Archive for the ‘QDR’ Category

Defense News has obtained a summary of the “alternative Quadrennial Defense Review” which is set for release on 29 July.

The AQDR was led by former Clinton SecDef William Perry and by former Bush National Security Adviser Stephen Hadley.

What does the AQDR say?

That DoD can’t get where it needs to go through noble but yet unproven ideas such as acquisition reform and staying the 2010 QDR course.

What will get DoD where it needs to go?  Modernization, creating long-range capability, addressing anti-access strategies by potential adversaries, and by making quantitative improvements in the force structure.

If the AQDR is released as it’s being described, it will be a strong non-concur of the policies embedded in the 2010 QDR.  The AQDR effectively says ‘stop fighting the last war and get better prepared for the next one.’


This article originally appeared in Air University’s The Wright Stuff.

What’s In A Word (Count)?

If you haven’t looked at the February 2010 Quadrennial Defense Review, aka the QDR, here is a link known to work.  Given some pretty well understood previous positions, the QDR contains few surprises, with the unexpected (to me, anyway) inclusion of a “priority objective” to “preserve and enhance the All-Volunteer Force.”  Were we considering something else?

While you may have heard context is everything, this is a largely context-free bit of microanalysis.  It was done by performing word searches on a fairly small, but relevant, catalog of defense terms.  Ironically, the word search process itself provides some QDR context with looks at a particular word, variation of the word, or idea.  The intent was to consider the QDR in a completely different way.  Sadly, the sort is arranged neither alphabetically nor numerically, but hopefully it will retain your interest.  Unless I fat fingered things in wrong, your results will not vary:

Word or phrase Count Word or phrase Count
Network/networks 59 Iraq 72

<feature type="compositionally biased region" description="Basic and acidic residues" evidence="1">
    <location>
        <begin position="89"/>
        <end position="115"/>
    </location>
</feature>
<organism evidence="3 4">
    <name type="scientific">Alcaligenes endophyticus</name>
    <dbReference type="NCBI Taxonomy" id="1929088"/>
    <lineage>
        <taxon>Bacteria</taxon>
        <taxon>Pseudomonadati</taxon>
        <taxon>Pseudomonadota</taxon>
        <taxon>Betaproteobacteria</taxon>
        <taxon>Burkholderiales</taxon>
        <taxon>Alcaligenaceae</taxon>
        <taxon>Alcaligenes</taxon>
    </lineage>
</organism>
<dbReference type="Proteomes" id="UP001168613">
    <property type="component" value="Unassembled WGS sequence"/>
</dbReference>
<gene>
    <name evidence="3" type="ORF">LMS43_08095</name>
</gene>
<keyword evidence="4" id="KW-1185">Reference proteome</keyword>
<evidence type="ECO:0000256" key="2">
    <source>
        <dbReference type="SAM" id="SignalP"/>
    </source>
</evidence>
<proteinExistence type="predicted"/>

Unmanned 15 Iran 9
Extremism 9 Islam 0
Rebalancing/rebalance 19 Canada 3
Cost/costs 50 Mexico 2
IED/IEDs 12 Europe/European 15
Global 88 Asia/Asian 19
Missile defense/defenses 19 Africa/African 12
Climate change 19 North America 2
Nuclear 60 China/Chinese 8
Peacekeeping 9 NATO 12
Economy/economic 24 Latin America 0
Complex/complexity 44 EU 3
Missile/missiles 33 United Nations 5
Proliferation 29 Afghanistan 81
Global 88 South Korea 1
Deter/deterrent/deterrence 65 Russia/Russian 3
Prevent 42 Al Qaeda 22
Preempt 0 Pakistan 16
WMD 20 India 6
Joint 43 Israel 2
Technology 36 Allies 107
Space 40 South America 0
Cyberspace/cyber 77 Saudi Arabia 1
All-volunteer force 29 Non-state 20
Wounded warrior/warriors 16 North Korea 3
Ocean/sea/littoral 35 Terrorist/terrorists 31
Air 93 Stewardship/stewards 11
Challenge 80 Jihad/Jihadist 0
Counterinsurgency/COIN 32 Extremists 1
Oil 0 Partners 120

Finally, it would appear word searches for the Services’ largely aligns with the Commander-In-Chief’s Trophy: the Navy (41) leads the Army (35) and the Air Force (34).

Mark Stout is a researcher at Air University’s National Space Studies Center.  Mr. Stout sometimes posts at the blog Songs of Space and Nuclear War.

Mail-in the QDR?

Posted: August 26, 2009 in Funding, policy, QDR, Strategy

The Quadrennial Defense Review (QDR) is a legislatively mandated review of DoD strategy and priorities. Some in Congress feel the QDR has been used to avoid DoD transparency and accountability and that an honest review of fundamental national security issues will not be addressed in the QDR, but rather, that the QDR will rather be used to rationalize budgetary and resource allocation decisions which have already been made.

The President’s lead for defense is Secretary Robert Gates and he has been quite clear where he thinks the DoD needs to go. So, is the QDR supposed to be a reflection of his vision, or is it supposed to be the independent thoughts of a group of disparate national-security thinkers?

As for me, I think it is the former and not the later. Secretary Gates has presented a consistent path to first win the war we’re in and to concurrently prepare for an uncertain future. The fact he was asked to stay on as SecDef almost certainly means he has the total confidence of the President and has been provided an exceedingly long-leash in taking action to shape both current and future activities as they affect the defense community.

For the Air Force, these judgments and decisions have included capping the F-22 program at 187 airframes, procuring more UAV capability, cancelling TSAT, and revitalizing the nuclear enterprise. There is little subtly here–it is all quite plain and clearly announced in speeches and writings.

When we were in the Cold War, we used Cold War strategy, policies, and resourcing decisions. We are now in an era of irregular warfare. While the consequences of war with a near-peer are potentially far more dangerous than IW, the likelihood of that occurrence is less and is a risk the Secretary has assumed. The DoD strategies and priorities he has established will in effect be the QDR and rule the day until other challenges take their places.

Is this QDR being mailed-in? Perhaps, but does it matter?